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You mentioned that the appendix is here that's where the pain is often located, but it will start first start up in here. Instead of nausea and a little bit of aching pain just beneath where the startum bone is and then it will slowly move down to the right lower quarter which is in fact where the appendix is located and then it comes like a stabbing pain over time and if you cough you'll really hurt a lot one of the first things you do as a doctor you should this stomach a little like this or have you puff and you can't do that without it hurting, it's called peritonitis, it's one of the signs that we'll see, and of course you get a fever as well.

Make senseMake senseAlright so what I want to do is show you a short animation and show you how looks like, come right over here. So here you are grasping your appendix, right and as you watch this animation you'll see that the intestinal track roles around at the very bottom of the caecum and that's the first part of the big intestine where there's a little out pouching, get in the right side of belly.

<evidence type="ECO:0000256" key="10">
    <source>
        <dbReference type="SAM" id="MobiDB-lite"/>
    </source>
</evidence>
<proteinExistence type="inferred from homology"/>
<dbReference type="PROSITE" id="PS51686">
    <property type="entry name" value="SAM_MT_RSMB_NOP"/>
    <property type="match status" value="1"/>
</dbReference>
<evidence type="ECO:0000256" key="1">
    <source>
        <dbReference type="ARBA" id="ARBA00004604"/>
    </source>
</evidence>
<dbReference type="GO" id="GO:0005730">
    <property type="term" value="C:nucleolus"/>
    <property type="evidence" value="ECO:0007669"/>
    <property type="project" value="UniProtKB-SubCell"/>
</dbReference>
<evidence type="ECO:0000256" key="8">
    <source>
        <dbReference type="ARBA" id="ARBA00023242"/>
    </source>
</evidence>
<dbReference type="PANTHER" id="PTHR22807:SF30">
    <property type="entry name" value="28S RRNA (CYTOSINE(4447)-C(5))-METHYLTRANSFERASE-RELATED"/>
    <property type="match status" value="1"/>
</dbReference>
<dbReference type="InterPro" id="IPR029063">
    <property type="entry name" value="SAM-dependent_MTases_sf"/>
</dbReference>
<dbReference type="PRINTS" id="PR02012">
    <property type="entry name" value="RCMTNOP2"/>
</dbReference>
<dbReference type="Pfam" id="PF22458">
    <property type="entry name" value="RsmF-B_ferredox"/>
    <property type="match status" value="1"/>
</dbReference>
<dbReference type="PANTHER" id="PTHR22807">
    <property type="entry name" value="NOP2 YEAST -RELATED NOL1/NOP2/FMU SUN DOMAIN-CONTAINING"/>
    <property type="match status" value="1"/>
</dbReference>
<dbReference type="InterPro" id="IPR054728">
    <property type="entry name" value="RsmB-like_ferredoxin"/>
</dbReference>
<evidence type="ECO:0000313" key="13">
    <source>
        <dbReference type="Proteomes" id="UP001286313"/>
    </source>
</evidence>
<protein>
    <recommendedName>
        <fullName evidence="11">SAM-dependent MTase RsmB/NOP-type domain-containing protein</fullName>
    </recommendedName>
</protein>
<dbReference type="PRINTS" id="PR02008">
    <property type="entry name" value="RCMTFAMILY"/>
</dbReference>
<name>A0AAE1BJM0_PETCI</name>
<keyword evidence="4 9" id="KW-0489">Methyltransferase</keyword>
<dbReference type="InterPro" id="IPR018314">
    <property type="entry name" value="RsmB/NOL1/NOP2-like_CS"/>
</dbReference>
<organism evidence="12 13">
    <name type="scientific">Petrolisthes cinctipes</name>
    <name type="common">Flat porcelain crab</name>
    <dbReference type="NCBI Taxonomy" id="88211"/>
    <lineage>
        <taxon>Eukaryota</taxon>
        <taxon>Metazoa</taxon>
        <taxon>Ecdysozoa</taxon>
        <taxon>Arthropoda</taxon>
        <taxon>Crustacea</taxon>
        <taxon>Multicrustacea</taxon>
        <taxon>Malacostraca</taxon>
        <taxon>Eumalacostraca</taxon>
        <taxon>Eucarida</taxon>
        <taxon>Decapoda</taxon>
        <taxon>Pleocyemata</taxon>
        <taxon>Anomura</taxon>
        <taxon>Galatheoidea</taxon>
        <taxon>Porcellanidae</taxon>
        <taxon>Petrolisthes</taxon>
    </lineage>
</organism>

If you get food that gets stuck in there, like a little piece of stool, it will clog it up and it will actually starve that organ that appendix of blood as there's pressure building in there, the pressure will squeeze the wall of the intestine and block the little blood vessels blood vessels been squeezed but no blood goes in there it become gangrenous.

It is though you've tied your finger off and didn't let blood go there, that's what appendicitis is all about. If you don't go to see someone within 24 hours of developing appendicitis a good percentage of the time, it will pop. If you don't go with 48 hours it will usually pop. So you got a time window where you have to react.

This is important because the real question I've got to ask Val is, would you recognize appendicitis now? Yes, I would definitely go to the doctor. Because this is one of those conditions where you don't want to be 100% correct. In medical training we're taught that you want to be 85% correct about appendicitis.

You're will to make a mistake and 15% of the people, one of seven people should have surgery, when they don't need because the devastating complications of these are so great, that you can't afford to miss any.